Therapy Everyday – Behaviour Experiments

My mother has Alzheimer’s and I try to visit her every day. I often feel stressed after a visit and I felt this today when I returned from seeing her, so I thought this would be a good opportunity to try a couple of things. I recognise that I feel anxious and worried after visiting and that a lot of the time I cope with this by eating unhealthy food, and lots of it at that. Crisps, chocolate, gummy sweets, pizza, curries, even the odd McDonald’s, and sometimes all of the above in the same sitting! As I am trying to do something different, I thought I would set up a behaviour experiment, and also complete a five factor model to measure how I am feeling before conducting the experiment.

Five Factor Model

completed five factor model 310716

 

 

 

 

 

 

 

 

 

 

As you can see from the above model, I have separated my experience into the five factors of:

  • The situation
  • My thoughts
  • My feelings
  • How I am behaving
  • My physical sensations

I have also highlighted the ‘hot’ thought, “I FEEL OVERWHELMED, I DON’T THINK I CAN COPE”, as well as highlighting the strongest emotion, “ANXIOUS 9/10”.

In setting up my behaviour experiment, what I am hoping to achieve is a reduction in the strength of feeling, as well as more balanced, rational thoughts.

 

downloaded  free from get self help http://www.get.gg/d/freedownloads2.htm
downloaded free from get self help http://www.get.gg/d/freedownloads2.htm

I also want to pay attention the physiological aspects of anxiety, as my emotions and thoughts are being influenced by over-production of the hormone cortisol, meaning any experiment I want to conduct may prove more beneficial if I factor in ways to alleviate the effects cortisol is having on me when my anxiety peaks. Take a look at my five factor model above, my heart is racing, I am feeling warmer, my stomach is churning, the hormone cortisol is probably having an impact on me physiologically, which in turn is affecting my ability to think rationally and feel emotionally more balanced.  Some people get up and walk or feel the need to escape anxiety provoking situations, this physical exercise can alleviate some of the effects of breathing faster by allowing the body to balance the amount of oxygen and carbon dioxide being utilised, which in turn can counteract the effects of the influx of cortisol and help a person return to a more neutral state. When I am designing my experiment, I am going keep this in mind.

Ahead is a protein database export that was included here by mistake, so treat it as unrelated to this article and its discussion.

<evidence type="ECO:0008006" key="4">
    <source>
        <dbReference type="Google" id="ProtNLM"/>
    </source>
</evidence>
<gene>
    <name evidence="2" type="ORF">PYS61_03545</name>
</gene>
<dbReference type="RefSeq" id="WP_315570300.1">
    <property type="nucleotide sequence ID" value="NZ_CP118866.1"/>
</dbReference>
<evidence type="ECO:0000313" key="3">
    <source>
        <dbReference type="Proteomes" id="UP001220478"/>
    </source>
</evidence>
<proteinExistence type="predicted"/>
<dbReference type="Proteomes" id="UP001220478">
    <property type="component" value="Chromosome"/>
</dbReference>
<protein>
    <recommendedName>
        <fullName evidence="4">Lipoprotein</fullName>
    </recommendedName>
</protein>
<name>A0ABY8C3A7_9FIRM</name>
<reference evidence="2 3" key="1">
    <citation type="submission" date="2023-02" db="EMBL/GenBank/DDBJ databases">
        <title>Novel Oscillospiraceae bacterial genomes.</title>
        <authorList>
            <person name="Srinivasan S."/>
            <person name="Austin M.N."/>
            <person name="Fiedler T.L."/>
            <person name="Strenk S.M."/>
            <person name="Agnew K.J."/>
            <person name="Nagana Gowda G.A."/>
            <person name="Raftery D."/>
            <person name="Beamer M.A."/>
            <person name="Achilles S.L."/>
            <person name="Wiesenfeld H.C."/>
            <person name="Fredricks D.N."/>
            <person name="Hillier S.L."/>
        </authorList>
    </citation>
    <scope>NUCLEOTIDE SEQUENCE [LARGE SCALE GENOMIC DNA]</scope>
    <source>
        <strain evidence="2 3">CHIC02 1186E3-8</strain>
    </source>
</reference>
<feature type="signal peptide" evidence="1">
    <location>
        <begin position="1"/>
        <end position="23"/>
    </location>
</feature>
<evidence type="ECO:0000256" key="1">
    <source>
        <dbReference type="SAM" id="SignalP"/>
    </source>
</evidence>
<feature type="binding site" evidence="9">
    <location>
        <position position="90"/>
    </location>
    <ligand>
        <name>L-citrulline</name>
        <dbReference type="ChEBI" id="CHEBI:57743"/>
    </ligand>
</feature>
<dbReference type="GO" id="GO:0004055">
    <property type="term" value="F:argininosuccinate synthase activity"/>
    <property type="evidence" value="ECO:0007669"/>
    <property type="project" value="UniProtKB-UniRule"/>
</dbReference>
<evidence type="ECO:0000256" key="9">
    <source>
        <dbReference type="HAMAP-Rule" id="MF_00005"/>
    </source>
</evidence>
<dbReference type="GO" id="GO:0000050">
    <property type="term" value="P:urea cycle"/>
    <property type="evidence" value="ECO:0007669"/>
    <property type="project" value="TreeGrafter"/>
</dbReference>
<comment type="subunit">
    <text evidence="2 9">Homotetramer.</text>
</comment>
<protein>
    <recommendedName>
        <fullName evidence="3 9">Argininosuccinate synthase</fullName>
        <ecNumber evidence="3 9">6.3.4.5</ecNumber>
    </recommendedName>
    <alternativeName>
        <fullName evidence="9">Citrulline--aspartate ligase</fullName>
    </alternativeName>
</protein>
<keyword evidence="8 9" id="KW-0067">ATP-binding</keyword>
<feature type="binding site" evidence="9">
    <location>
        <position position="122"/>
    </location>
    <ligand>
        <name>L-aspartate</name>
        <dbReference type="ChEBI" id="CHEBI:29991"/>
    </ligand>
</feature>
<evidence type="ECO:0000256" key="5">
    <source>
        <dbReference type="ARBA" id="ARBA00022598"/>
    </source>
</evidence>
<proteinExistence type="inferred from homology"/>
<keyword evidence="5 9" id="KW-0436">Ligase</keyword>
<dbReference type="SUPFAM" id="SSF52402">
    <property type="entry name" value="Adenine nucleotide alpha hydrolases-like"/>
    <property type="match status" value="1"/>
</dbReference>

Behaviour Experiment

BE Worksheet
download behaviour experiment worksheet from http://www.get.gg/d/freedownloads2.htm

 

 

 

I completed my Behaviour Experiment Worksheet which you can download free from Get Self Help  (http://www.get.gg/docs/BehaviouralExperimentWorksheet.pdf )

This is split into four parts:

  • Step 1. The belief or rule to be tested
  • Step 2. Planning the experiment
  • Step 3. Carrying out the experiment
  • Step 4. Evaluating the results

 

Completed BE worksheet 310716

 

Step 1. As you can see from my completed worksheet, I wanted to tackle my ‘hot thought’ or belief that I am struggling and am unable to cope. I rated the strength of belief at 60% because I don’t fully subscribe to the belief, but I accept that in the moment when I am feeling anxious the thought or belief seems very real to me.  I decided that I also believe that if I make changes, things could be different for me, as the opposite is true that if I don’t make changes, the chances are I will continue to experience similar things.

 

Step 2. I decided to design a very simple experiment, when I feel the physical effects of anxiety (heart racing, warm, nervous stomach) I will move around more instead of just sitting or lying and feeling the effects. This should also distract me and buy time for me to think more rationally. I rated my belief that if I did these things, I would feel  better at 60% as I am pretty sure, but need convincing!

 

Step 3. I carried out the experiment and noted what happened.

 

Step 4. Now that I have completed the experiment my belief that I am unable to cope is probably only around 30%, in other words, I am pretty sure I can cope. As you can see from the completed worksheet, I did a headstand, and then some squats, I ended up laughing at myself and felt better immediately. My belief that the experiment would work was originally 60%, and now that I have completed the experiment my belief that the experiment works has risen to 70%. What I can take away from this one off experiment is that what I did today worked, and I think that if I feel anxious in future, if I move about and do something physical, or funny, I may end up feeling less anxious. I will only know if I continue to try new things in future.

 

 

 

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